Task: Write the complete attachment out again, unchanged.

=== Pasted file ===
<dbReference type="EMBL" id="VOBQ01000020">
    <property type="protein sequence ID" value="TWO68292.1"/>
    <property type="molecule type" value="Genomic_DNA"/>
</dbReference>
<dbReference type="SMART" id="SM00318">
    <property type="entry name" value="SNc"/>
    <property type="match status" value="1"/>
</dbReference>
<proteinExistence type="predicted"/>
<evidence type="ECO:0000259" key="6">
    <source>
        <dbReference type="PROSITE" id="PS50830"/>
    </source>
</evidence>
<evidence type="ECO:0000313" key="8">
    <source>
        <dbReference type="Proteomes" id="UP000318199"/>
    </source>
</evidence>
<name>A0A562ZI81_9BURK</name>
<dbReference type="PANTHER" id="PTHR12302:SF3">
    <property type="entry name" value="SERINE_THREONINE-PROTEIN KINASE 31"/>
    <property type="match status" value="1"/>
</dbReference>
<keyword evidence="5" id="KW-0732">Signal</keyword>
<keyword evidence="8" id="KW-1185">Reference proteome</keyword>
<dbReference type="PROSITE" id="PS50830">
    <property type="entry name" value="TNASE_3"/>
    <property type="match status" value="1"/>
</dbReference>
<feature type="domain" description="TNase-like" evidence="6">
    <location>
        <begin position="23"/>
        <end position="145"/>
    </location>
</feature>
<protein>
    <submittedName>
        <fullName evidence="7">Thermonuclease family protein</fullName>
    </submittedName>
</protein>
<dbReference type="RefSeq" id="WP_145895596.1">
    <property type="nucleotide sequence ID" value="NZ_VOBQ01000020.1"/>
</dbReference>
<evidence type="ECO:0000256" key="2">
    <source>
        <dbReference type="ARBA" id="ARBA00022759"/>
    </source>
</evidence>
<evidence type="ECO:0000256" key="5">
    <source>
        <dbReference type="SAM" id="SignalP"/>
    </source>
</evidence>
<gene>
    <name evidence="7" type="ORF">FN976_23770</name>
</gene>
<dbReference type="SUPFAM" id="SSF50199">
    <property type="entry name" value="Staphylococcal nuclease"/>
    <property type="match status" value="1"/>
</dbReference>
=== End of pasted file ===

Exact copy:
<dbReference type="EMBL" id="VOBQ01000020">
    <property type="protein sequence ID" value="TWO68292.1"/>
    <property type="molecule type" value="Genomic_DNA"/>
</dbReference>
<dbReference type="SMART" id="SM00318">
    <property type="entry name" value="SNc"/>
    <property type="match status" value="1"/>
</dbReference>
<proteinExistence type="predicted"/>
<evidence type="ECO:0000259" key="6">
    <source>
        <dbReference type="PROSITE" id="PS50830"/>
    </source>
</evidence>
<evidence type="ECO:0000313" key="8">
    <source>
        <dbReference type="Proteomes" id="UP000318199"/>
    </source>
</evidence>
<name>A0A562ZI81_9BURK</name>
<dbReference type="PANTHER" id="PTHR12302:SF3">
    <property type="entry name" value="SERINE_THREONINE-PROTEIN KINASE 31"/>
    <property type="match status" value="1"/>
</dbReference>
<keyword evidence="5" id="KW-0732">Signal</keyword>
<keyword evidence="8" id="KW-1185">Reference proteome</keyword>
<dbReference type="PROSITE" id="PS50830">
    <property type="entry name" value="TNASE_3"/>
    <property type="match status" value="1"/>
</dbReference>
<feature type="domain" description="TNase-like" evidence="6">
    <location>
        <begin position="23"/>
        <end position="145"/>
    </location>
</feature>
<protein>
    <submittedName>
        <fullName evidence="7">Thermonuclease family protein</fullName>
    </submittedName>
</protein>
<dbReference type="RefSeq" id="WP_145895596.1">
    <property type="nucleotide sequence ID" value="NZ_VOBQ01000020.1"/>
</dbReference>
<evidence type="ECO:0000256" key="2">
    <source>
        <dbReference type="ARBA" id="ARBA00022759"/>
    </source>
</evidence>
<evidence type="ECO:0000256" key="5">
    <source>
        <dbReference type="SAM" id="SignalP"/>
    </source>
</evidence>
<gene>
    <name evidence="7" type="ORF">FN976_23770</name>
</gene>
<dbReference type="SUPFAM" id="SSF50199">
    <property type="entry name" value="Staphylococcal nuclease"/>
    <property type="match status" value="1"/>
</dbReference>